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By-product of the Great Resignation: People are turning to robots for career support

A new report from Oracle and Workplace Intelligence finds that workers trust robots to make “unbiased” job recommendations.

By-product of the Great Resignation: People are turning to robots for career support
[Source Images: Coneyl Jay/Getty; Ilka & Franz/Getty]

Maybe all the social distancing and remote work we had to do over the past 18 months really did break our brains. A new report from Oracle and Workplace Intelligence finds that stress and burnout are worse this year: 62% of over 14,000 people polled globally said they found 2021 to be the most stressful year at work ever, and 52% admitted the struggle with mental health was real.

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Across 13 countries and the strata of professional positions (employees, managers, HR leaders, and C-level executives), people are not only feeling lonely and isolated but out of control on a number of fronts:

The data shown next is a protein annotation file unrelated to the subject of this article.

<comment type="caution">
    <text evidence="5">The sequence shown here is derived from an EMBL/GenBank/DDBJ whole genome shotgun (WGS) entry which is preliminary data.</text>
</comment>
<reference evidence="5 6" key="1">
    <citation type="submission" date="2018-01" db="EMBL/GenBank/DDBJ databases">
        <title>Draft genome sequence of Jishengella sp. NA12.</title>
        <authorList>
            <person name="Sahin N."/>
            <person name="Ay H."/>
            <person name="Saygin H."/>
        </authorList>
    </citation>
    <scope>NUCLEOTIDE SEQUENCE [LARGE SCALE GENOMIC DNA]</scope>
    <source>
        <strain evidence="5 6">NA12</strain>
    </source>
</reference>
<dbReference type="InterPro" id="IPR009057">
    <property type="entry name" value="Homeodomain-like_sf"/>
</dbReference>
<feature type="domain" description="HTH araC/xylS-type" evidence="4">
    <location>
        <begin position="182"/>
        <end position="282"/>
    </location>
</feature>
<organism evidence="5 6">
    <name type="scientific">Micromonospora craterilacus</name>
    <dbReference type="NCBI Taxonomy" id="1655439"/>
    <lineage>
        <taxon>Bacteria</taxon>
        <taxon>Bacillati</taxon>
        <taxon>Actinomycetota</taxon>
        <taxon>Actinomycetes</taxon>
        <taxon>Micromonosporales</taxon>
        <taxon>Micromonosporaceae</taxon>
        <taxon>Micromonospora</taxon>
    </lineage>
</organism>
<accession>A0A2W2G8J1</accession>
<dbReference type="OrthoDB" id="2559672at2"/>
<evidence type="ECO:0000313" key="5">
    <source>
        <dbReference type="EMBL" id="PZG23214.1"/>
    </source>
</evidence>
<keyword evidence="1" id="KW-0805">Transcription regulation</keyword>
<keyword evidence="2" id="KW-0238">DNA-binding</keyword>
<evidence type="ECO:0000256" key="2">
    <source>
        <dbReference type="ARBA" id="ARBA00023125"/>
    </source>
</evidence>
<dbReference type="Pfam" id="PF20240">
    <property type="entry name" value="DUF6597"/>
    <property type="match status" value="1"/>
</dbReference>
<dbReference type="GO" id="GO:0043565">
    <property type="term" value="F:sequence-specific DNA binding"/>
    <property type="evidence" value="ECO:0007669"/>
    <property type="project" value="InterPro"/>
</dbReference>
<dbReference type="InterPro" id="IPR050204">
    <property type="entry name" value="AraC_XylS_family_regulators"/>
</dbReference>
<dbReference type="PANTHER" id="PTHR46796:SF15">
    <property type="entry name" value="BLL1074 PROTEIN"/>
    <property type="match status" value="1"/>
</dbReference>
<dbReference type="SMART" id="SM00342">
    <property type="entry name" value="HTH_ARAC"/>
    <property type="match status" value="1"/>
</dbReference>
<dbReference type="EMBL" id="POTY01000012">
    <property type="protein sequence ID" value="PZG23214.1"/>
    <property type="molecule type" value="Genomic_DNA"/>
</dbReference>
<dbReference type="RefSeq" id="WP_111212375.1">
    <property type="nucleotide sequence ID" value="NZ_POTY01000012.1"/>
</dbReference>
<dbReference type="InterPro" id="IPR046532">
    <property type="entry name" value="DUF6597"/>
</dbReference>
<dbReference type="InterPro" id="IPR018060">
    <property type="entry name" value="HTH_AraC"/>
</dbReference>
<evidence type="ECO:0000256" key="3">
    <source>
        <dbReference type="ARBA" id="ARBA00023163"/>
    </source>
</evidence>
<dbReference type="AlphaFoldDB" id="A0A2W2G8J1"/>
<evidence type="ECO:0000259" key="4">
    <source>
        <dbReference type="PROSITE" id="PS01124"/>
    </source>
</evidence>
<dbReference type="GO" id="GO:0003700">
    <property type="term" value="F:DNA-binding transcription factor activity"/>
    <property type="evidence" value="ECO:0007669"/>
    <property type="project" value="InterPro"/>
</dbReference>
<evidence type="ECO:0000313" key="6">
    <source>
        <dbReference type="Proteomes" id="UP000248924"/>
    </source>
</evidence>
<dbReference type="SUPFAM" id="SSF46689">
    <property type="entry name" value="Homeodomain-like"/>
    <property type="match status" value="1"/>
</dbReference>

• the future (43%)
  • personal lives (46%)
  • careers (41%)
  • relationships (39%)

Three-quarters of respondents (76%) said they feel stuck in their professional lives. So it’s not surprising that people want to make radical changes, starting with their jobs (Great Resignation Tsunami, anyone?) but don’t even know where to start. The sense of disconnectedness is leading them to seek solutions in where else? Technology.

Virtual everything and Zoom fatigue notwithstanding, an overwhelming majority (82%) “believe robots can support their career better than humans” by giving unbiased recommendations (37%), quickly answering questions about their career (33%), or finding new jobs that fit their current skills (32%).

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Of course, they still think humans are better at giving advice based on personal experience (46%). But as we’re seeing with Gen Z, a cohort convinced that career development can (and should) happen virtually, AI is becoming a more reliable companion on the path to climb that ladder.

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About the author

Lydia Dishman is a staff editor for Fast Company's Work Life section. She has written for CBS Moneywatch, Fortune, The Guardian, Popular Science, and the New York Times, among others.

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